Parsons and Cornett (2011) believe that leadership is a meaningful aspect of every level of nursing. Leadership competencies make it easier for nurses to inspire others and promote the most desirable health outcomes. Graduate-level nurses should have specific leadership skills and attributes in order to become competent promoters of health care (Middleton, 2014).
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The first important attribute is self-awareness. This skill will make it easier for nurses to manage anger, emotions, and personal problems. They will be ready to support the needs of their clients. Time management is another meaningful aspect of nursing leadership (Parsons & Cornett, 2011). The complexity of nursing calls for effective time management skills. The nurse will be able “to organize, plan, schedule, and prioritize various medical activities” (Middleton, 2014, p. 17).
The individuals should also be able to establish meaningful relationships with other caregivers. The major attributes associated with this goal include “proper decision-making, appropriate communication skills, ability to solve problems, and critical thinking” (Middleton, 2014, p. 8). The individuals should be able to mentor, collaborate, and support one another (Parsons & Cornett, 2011). They should also possess the best decision-making competencies. However, this list is not exhaustive because the possession of extra leadership competencies will produce better health results. A graduate-level nurse who possesses many leadership attributes will achieve his or her career objectives within a short period.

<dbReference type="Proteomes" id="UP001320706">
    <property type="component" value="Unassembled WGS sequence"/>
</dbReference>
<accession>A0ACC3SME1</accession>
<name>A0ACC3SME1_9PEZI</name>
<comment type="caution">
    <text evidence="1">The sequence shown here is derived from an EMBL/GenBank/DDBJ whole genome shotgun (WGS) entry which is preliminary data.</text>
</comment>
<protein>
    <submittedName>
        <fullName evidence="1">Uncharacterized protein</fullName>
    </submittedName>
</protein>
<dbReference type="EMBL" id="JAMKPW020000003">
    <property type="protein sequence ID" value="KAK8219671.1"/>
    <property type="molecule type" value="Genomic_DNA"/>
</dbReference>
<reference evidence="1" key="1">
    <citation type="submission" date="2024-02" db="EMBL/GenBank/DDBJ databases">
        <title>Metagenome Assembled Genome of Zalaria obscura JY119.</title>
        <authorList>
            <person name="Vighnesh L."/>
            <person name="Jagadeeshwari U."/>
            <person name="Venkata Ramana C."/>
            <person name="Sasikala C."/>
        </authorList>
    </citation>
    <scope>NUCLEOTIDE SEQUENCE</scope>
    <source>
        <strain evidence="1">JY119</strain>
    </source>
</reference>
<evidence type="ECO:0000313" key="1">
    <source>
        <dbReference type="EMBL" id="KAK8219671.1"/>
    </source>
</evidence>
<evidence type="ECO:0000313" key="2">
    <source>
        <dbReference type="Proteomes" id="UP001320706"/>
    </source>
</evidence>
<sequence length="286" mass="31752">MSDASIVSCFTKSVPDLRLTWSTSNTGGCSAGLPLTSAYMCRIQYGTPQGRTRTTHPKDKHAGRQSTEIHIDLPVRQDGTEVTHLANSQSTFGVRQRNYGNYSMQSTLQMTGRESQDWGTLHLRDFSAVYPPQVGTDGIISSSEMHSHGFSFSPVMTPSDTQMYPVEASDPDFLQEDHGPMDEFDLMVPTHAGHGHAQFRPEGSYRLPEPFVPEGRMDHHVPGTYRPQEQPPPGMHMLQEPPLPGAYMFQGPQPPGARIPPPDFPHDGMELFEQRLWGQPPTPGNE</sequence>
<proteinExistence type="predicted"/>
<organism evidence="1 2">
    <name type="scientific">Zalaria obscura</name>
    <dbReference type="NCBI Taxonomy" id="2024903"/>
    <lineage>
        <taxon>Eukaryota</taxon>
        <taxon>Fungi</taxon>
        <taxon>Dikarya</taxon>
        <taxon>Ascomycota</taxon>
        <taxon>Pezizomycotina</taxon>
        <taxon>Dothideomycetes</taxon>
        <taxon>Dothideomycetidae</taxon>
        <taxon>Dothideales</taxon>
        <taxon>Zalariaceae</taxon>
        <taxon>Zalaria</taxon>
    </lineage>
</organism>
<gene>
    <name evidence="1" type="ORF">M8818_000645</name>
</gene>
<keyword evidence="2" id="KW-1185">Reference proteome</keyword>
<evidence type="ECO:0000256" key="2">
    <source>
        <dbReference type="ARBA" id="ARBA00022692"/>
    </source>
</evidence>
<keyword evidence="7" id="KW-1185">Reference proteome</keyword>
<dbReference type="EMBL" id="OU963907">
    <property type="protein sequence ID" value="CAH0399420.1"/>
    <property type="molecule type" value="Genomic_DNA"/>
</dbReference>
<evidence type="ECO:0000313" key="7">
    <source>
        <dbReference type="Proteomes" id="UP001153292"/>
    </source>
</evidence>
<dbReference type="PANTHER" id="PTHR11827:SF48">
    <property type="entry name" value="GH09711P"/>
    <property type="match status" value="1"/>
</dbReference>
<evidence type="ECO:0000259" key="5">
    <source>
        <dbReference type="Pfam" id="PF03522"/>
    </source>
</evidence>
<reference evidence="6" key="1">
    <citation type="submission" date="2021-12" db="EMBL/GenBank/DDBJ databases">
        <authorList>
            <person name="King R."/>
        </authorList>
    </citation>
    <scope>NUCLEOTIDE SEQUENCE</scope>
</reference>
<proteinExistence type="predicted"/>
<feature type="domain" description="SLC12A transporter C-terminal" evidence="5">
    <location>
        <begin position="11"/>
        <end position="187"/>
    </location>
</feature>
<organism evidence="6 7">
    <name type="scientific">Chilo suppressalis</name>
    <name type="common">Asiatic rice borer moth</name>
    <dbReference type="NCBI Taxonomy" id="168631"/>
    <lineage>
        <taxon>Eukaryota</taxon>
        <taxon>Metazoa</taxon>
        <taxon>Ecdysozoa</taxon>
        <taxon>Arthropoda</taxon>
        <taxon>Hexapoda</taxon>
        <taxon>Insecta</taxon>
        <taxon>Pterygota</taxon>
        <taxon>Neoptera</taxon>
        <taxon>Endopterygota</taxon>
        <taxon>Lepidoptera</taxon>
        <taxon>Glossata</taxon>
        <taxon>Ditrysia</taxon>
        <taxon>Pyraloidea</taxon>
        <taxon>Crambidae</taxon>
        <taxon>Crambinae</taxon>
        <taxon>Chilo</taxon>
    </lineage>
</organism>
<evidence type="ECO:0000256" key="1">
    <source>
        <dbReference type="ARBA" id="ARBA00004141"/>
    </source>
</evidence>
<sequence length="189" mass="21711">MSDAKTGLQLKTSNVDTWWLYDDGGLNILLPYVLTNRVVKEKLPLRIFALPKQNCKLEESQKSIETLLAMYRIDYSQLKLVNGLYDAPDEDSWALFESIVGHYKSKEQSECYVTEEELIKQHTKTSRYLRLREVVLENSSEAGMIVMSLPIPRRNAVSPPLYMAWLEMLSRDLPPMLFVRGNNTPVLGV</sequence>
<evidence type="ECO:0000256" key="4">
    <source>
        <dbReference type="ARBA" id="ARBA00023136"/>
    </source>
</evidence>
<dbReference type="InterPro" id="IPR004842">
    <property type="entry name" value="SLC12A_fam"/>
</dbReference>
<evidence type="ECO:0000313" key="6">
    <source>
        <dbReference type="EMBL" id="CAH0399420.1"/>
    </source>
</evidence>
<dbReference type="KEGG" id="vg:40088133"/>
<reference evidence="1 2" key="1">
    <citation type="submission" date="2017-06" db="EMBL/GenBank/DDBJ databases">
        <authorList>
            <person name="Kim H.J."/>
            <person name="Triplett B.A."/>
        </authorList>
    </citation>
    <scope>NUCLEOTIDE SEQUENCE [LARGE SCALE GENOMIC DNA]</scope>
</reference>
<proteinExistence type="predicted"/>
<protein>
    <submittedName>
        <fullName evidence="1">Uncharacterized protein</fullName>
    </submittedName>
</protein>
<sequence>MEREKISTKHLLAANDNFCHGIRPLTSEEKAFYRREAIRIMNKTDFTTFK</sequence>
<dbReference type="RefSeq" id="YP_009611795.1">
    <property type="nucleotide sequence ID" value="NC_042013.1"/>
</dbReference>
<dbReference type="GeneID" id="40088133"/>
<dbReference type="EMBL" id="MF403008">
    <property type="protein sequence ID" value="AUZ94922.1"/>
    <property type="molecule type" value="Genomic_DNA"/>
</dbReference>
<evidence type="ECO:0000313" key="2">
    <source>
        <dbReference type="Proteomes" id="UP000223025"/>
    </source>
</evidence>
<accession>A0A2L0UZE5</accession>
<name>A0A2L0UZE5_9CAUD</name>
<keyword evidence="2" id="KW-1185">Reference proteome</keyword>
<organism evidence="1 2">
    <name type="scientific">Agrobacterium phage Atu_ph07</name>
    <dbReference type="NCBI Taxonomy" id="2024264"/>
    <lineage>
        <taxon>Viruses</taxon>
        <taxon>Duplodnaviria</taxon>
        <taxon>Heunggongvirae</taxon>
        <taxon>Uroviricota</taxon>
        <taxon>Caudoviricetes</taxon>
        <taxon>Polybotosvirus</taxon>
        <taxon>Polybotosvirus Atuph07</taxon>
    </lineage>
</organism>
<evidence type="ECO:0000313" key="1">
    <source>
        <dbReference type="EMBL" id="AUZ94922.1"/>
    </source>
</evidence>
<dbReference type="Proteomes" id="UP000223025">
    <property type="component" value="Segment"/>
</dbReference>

Middleton, J. (2014). Leadership Skills for Nurses. Nursing Times Leadership Supplement, 1(1), 1-34.
Parsons, M., & Cornett, P. (2011). Sustaining the Pivotal Organizational Outcome: Magnet Recognition. Journal of Nursing Management, 19(1), 277-286.